Lebanon’s Army Separates Rival Protests Near Presidential Palace
The Lebanese army deployed on Sunday near the presidential palace east of Beirut to prevent friction between rival protesters as the cabinet formation stalemate continued.
Anti-government protesters had called for a rally Sunday outside the Presidential Palace in Baabda to press President Michel Aoun to formally begin the process of forming a new government.
Prime Minister Saad Hariri resigned on Oct. 29 amid nationwide protests accusing the political elite of corruption and mismanagement of the economy.
The call prompted a counter-rally by supporters of Aoun who called him a “red line.”
Soldiers formed a human chain to separate the groups on the highway leading to the palace, preventing clashes.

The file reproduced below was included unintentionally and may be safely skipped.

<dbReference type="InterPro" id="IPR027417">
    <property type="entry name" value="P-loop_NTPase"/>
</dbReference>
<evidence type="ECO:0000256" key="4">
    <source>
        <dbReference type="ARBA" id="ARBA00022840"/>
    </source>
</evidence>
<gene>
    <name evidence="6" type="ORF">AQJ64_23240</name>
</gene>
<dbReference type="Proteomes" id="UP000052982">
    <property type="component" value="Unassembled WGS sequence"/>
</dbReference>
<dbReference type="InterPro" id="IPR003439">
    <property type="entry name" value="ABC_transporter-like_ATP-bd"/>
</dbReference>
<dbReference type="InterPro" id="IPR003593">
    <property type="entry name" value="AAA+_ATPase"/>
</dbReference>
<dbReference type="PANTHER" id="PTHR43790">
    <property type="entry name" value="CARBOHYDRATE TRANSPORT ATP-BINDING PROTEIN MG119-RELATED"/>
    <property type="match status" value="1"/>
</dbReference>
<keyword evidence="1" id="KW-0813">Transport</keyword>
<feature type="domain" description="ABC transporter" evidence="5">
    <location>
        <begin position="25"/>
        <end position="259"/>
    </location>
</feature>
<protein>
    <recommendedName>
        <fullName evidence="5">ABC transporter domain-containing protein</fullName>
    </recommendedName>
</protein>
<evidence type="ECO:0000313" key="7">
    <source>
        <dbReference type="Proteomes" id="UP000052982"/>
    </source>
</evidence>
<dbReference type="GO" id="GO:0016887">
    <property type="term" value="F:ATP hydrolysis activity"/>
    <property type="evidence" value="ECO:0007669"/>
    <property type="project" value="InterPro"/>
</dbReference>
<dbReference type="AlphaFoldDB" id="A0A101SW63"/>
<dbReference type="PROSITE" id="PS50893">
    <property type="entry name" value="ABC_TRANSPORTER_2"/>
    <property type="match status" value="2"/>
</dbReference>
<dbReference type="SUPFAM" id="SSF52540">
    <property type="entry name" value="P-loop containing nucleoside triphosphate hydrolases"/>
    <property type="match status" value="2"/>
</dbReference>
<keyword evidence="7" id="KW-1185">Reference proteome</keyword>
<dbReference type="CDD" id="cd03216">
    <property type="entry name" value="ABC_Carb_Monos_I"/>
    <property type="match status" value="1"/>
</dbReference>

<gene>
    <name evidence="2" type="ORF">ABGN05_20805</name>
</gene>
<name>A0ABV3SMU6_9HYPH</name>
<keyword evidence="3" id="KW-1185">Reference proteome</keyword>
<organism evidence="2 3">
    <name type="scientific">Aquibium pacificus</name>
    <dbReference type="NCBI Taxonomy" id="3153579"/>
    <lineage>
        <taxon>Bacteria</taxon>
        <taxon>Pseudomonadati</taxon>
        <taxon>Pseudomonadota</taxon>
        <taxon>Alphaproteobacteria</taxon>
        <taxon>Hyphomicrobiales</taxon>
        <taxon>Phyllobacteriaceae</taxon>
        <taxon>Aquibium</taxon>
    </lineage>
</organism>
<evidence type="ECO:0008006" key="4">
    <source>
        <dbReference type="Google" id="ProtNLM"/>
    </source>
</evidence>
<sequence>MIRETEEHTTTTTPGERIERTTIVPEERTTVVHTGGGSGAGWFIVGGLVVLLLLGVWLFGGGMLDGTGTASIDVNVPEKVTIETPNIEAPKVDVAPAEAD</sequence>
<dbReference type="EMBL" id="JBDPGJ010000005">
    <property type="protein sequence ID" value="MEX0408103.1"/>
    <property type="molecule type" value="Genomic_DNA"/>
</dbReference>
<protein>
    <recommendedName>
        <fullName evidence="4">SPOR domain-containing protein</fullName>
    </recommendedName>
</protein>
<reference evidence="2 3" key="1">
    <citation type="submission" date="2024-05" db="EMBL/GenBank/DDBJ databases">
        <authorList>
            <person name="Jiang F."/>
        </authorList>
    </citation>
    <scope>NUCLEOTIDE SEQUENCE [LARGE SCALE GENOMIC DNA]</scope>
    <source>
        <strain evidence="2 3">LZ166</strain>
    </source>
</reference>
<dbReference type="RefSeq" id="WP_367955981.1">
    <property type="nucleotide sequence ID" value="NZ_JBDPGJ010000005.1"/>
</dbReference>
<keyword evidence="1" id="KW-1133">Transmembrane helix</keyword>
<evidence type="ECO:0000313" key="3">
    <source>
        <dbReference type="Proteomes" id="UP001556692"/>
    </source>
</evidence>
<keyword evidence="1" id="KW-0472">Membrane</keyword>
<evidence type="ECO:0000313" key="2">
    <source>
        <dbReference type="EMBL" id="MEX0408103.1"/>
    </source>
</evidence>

Aoun is yet to call for binding parliamentary consultations to name a new PM.
Pro-Aoun protesters stressed that the president should not be insulted and his office should be respected.
But Aoun, along with other politicians, has remained the target of anti-government demonstrators who have been protesting since Oct. 17.
Meanwhile, hundreds of protesters marched toward central Beirut amid a deepening economic crisis.
They marched under the slogans “Sunday of Clarity” and “Unity and Solidarity of the Lebanese People”.
They called for the formation of a government of technocrats to “take urgent measures in the face of the economic collapse caused by the ruling class.”